This time the Board appealed.1 It argues that a probationary period is not allowed when a court takes an incremental approach to unitary status. If that is not true, the Board argues it was not justified in this case.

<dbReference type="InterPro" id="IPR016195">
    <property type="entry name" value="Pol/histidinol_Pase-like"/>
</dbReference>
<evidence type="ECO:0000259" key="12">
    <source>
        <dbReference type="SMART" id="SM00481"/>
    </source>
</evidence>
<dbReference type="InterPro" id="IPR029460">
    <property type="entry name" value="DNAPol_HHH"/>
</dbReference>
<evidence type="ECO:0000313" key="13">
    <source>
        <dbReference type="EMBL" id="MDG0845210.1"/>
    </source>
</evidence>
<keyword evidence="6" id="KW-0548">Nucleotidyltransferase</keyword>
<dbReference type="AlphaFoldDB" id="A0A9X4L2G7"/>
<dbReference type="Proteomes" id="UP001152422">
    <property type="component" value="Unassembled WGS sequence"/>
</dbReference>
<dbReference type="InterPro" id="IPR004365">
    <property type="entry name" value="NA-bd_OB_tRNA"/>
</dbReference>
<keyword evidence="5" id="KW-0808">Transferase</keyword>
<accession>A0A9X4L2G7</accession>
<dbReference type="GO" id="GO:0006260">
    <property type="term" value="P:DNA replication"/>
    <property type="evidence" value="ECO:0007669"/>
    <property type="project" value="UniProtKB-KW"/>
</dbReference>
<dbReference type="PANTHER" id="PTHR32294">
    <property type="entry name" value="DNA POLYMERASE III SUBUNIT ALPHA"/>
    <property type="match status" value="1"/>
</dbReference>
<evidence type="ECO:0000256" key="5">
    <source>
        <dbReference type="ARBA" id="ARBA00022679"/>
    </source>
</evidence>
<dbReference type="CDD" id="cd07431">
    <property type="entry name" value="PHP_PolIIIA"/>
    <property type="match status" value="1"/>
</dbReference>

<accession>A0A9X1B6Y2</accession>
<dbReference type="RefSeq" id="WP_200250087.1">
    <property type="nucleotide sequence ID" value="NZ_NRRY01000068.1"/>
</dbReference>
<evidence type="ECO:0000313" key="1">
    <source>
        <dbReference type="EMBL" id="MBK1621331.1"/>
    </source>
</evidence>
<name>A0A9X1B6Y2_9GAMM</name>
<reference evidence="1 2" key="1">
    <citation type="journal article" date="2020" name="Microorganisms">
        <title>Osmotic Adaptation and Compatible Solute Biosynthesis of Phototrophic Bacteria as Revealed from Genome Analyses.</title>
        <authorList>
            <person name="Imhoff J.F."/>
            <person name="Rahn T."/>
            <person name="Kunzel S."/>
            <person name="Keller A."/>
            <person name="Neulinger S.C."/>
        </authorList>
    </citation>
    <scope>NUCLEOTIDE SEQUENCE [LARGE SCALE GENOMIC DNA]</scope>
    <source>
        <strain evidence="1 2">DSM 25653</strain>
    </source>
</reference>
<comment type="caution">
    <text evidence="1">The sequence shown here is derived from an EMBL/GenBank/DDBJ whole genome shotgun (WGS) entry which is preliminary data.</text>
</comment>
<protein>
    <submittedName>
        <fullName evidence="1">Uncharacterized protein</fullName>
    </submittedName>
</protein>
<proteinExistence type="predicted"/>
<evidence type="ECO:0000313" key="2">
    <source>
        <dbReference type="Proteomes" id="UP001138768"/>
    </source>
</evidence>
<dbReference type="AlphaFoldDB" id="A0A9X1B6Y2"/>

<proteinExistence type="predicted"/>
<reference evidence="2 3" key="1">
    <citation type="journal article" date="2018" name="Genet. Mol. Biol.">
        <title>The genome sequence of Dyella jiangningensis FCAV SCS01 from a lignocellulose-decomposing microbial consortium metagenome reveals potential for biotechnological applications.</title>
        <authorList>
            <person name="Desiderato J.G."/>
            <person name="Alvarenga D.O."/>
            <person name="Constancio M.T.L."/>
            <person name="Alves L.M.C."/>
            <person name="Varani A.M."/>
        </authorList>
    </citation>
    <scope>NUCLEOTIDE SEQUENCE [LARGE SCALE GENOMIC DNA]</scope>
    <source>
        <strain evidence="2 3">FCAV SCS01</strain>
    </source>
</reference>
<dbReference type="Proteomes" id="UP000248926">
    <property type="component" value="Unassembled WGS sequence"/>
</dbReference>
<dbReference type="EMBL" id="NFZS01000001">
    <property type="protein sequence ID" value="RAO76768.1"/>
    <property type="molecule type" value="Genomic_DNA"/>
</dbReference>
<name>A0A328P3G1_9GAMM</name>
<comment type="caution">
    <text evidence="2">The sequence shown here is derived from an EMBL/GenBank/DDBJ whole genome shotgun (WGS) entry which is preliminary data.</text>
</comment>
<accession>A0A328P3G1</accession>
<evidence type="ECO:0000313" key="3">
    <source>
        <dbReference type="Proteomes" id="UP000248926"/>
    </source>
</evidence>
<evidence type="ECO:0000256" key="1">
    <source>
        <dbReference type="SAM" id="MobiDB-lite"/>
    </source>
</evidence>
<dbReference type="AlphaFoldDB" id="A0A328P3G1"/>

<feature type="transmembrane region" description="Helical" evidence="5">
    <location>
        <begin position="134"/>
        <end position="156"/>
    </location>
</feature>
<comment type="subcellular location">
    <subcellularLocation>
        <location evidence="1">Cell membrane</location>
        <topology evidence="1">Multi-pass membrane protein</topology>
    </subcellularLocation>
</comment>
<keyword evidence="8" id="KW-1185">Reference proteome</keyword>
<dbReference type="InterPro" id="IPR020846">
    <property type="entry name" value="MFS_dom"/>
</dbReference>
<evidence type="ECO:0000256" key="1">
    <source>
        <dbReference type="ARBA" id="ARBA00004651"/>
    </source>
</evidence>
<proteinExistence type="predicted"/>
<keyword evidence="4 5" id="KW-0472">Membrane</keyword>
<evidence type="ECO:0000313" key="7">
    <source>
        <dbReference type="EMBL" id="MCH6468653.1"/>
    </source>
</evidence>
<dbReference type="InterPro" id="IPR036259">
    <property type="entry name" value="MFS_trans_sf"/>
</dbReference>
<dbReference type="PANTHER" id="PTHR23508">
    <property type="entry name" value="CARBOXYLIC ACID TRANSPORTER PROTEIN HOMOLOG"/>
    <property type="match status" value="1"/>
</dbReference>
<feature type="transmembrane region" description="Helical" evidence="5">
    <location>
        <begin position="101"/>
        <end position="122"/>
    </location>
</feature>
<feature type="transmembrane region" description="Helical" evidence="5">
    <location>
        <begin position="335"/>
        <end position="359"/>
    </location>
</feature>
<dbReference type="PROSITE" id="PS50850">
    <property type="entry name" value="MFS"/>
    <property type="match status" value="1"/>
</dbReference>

Requiring a probationary period before final dismissal of a desegregation case is a longstanding practice in this circuit. The so-called “Youngblood procedure” arose when this court concluded that a district court had made a premature finding of unitary status. Youngblood v. Bd. of Pub. Sch. Instruction of Bay Cty., Fla., 448 F.2d 770, 771 (5th Cir. 1971). We ordered the district judge to reopen the case and retain jurisdiction “for a period not less than three school years.” Id. During those years, the school district was required to update the court on its compliance. Id. After three years, the court would be permitted to consider dismissal of the desegregation case after a hearing. Id. In the years since Youngblood, many courts have followed its procedure as a final step to ensure full compliance before ending court supervision. See, e.g., Price v. Austin Indep. Sch. Dist., 945 F.2d 1307, 1311 n.4 (5th Cir. 1991); Monteilh v. St. Landry Parish Sch. Bd., 848 F.2d 625, 629 (5th Cir. 1988); Ross v. Houston Indep. Sch. Dist., 699 F.2d 218, 227 (5th Cir. 1983).